A week ago, Amazon live streamed the first of 11 NFL regular season games to its Prime members as the Green Bay Packers trounced the Chicago Bears. Though the broadcast experienced minor buffering issues across web and mobile along with some consumers being booted from the Prime Video app, the inaugural stream “seemed to go off without any major glitches,” according to Matt Hill, Senior Vice President of Global Sports and Entertainment Consulting at GMR Marketing.
The NFL reported an average worldwide audience of 372,000 viewers, beating Twitter’s first live stream from a year ago. The 11-year-old social platform, which paid a reported $10 million for 10 Thursday Night Football games in 2016, totaled just 243,000 average viewers who watched for at least 30 seconds. Still, from a total audience perspective, Twitter exceeded that of Amazon for the game alone, with the former reaching 2.1 million viewers and the latter saying 1.6 million users initiated a stream.
“The 372,000 number stood out to me the most, just given the fact that it was behind a paywall,” said Daniel Cohen, Senior Vice President of Octagon’s newly-formed Global Media Rights Consulting division. “This says to me that Amazon did a really good job of marketing it, that Amazon did a really great job of letting its Prime members and the general NFL fan know.”
Despite the modest over-the-top viewership numbers, they are still being dwarfed by that of linear, which saw 14.6 million viewers tune in for last Thursday’s game.
Added Hill, whose NFL clients at GMR have included Comcast, MillerCoors and U.S Bank, among others: “It seemed like a solid debut (for Amazon and the NFL). In general, those numbers were fairly comparable to Twitter. I think we’ll continue to see growth in the numbers. It’s still a very nascent area for the league and its streaming partners.”
SBC is on Twitter, Facebook and Instagram. Subscribe to the weekly Thursday newsletter.
GMR’s Hill said that with the Amazon-NFL streaming partnership — which reportedly was signed for $50 million, including $30 million in free marketing — it fills a significant content hole in the Amazon value proposition: live sports content.
Beyond the 11 Thursday Nigh Football games, though, both Hill and Cohen suggested that at its core the content partnership is not only a vehicle to capture consumer insights but grow the Amazon Prime membership base that currently stands at roughly 85 million.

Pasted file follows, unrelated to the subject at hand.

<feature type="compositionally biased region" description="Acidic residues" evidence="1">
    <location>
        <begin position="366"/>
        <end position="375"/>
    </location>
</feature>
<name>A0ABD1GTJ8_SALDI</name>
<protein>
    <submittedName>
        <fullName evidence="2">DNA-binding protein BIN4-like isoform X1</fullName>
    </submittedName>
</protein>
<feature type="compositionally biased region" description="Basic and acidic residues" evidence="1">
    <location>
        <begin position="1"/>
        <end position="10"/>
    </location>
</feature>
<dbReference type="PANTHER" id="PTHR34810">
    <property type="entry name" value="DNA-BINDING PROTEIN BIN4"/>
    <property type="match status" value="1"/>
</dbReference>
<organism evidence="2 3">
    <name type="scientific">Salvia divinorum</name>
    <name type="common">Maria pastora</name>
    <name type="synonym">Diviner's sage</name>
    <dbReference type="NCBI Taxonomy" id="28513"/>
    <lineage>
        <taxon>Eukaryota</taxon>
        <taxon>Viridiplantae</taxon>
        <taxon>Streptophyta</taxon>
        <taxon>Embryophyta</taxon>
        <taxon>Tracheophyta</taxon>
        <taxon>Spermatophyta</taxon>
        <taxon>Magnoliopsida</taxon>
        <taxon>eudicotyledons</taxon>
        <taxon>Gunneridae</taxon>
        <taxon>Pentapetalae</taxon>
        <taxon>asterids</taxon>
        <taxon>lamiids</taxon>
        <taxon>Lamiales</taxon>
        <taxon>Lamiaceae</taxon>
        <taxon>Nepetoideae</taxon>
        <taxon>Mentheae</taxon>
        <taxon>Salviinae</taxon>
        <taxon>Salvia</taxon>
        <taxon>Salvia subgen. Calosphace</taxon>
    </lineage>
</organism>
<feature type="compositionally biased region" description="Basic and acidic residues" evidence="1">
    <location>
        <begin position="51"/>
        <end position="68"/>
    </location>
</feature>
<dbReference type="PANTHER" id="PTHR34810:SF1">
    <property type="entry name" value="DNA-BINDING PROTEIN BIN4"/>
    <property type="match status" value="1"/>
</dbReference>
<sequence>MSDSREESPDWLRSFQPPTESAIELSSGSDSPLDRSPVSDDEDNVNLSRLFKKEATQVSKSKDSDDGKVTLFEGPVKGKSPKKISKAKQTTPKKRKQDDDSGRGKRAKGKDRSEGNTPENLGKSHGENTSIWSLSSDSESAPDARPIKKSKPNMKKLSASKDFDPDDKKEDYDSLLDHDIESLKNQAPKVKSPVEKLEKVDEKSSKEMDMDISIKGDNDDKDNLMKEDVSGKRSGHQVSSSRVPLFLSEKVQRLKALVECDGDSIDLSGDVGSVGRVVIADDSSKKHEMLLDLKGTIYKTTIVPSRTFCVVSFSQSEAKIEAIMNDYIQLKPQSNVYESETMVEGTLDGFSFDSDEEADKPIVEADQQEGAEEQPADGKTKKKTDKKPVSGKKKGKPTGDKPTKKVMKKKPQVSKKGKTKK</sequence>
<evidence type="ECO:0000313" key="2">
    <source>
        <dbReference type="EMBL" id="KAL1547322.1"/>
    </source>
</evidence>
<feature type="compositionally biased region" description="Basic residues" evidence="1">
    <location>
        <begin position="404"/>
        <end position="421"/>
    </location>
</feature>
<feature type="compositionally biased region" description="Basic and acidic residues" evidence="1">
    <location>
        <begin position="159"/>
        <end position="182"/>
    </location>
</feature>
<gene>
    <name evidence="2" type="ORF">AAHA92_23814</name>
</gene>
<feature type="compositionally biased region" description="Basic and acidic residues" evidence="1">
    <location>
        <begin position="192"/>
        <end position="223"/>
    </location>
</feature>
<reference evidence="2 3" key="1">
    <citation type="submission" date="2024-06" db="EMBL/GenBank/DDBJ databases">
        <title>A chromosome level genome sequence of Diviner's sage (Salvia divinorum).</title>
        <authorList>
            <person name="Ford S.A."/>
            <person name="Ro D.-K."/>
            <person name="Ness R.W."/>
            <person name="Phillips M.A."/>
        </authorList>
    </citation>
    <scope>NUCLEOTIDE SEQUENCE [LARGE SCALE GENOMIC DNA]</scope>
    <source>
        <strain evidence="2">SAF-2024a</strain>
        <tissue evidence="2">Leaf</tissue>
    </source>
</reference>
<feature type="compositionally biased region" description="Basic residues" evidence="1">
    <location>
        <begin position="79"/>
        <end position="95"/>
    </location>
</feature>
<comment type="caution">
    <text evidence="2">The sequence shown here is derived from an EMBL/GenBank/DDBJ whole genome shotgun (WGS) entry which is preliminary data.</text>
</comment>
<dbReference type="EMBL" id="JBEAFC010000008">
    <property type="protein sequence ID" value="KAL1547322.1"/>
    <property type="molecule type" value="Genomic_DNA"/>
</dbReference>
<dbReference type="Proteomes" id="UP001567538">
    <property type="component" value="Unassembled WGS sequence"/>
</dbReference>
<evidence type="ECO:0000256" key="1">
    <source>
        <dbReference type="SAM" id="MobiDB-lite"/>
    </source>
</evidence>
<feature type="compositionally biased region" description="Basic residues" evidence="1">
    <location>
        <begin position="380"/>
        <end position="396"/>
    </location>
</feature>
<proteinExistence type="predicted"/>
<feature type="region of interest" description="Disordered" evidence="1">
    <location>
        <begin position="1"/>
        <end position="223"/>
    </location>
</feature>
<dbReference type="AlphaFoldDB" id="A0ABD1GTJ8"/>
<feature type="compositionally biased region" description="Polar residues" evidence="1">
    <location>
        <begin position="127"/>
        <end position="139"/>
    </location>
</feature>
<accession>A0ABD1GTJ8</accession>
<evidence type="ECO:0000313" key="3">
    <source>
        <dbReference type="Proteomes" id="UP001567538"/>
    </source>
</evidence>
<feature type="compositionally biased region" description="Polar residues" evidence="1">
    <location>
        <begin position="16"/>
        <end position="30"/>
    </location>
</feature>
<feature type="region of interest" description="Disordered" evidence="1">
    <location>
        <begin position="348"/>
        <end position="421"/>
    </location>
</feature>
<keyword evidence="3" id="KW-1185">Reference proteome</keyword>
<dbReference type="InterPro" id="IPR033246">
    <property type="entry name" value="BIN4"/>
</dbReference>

“Amazon is a data company, first and foremost,” Hill said. “This NFL partnership provides them with a totally new source of data.”
Added Hill: “If they get this model right with the NFL, I wouldn’t be surprised if the NFL went off to work with a Facebook or a YouTube next year as they continue to prime the pump with these different OTT platforms. Ultimately, Amazon must see this as an opportunity to put themselves firmly in the mix for the new round of broadcast agreements (in the early 2020s).
Cohen speculated that “driving Prime subscriptions” is the “ultimate metric” that Amazon will measure itself against. Whether relationships such as the one with the NFL leads to more bidding for live U.S. sports content remains to be seen.
Over the next 10 Thursday Night Football games on Prime, including the second one tonight between the New England Patriots and Tampa Bay Buccaneers, Cohen said he’s looking for “more innovation,” whether that’s on how sponsorships are woven into the Amazon broadcast versus what’s seen on CBS, NBC and NFL Network or some experimentation with its tailgate-themed pre-game show featured former NFL running back Tiki Barber. Even recreating the viewership experience with “Amazon drone camera angles” or a creative Whole Foods integration, given Amazon’s $13.7 billion acquisition in August, is an area of focus for the sports executive.
“As they get more games under their belt and they button up all of the streaming issues, even though it seems like they’ve overcome a lot of those already, I’d like to see how Amazon produces a new way of watching and engaging in live sports video content,” Cohen added.
If you enjoyed this article, please consider joining the Sports Business Chronicle community and becoming a member (you can do so here). With a membership, you’ll receive access all stories and admission to exclusive SBC networking events and meetups.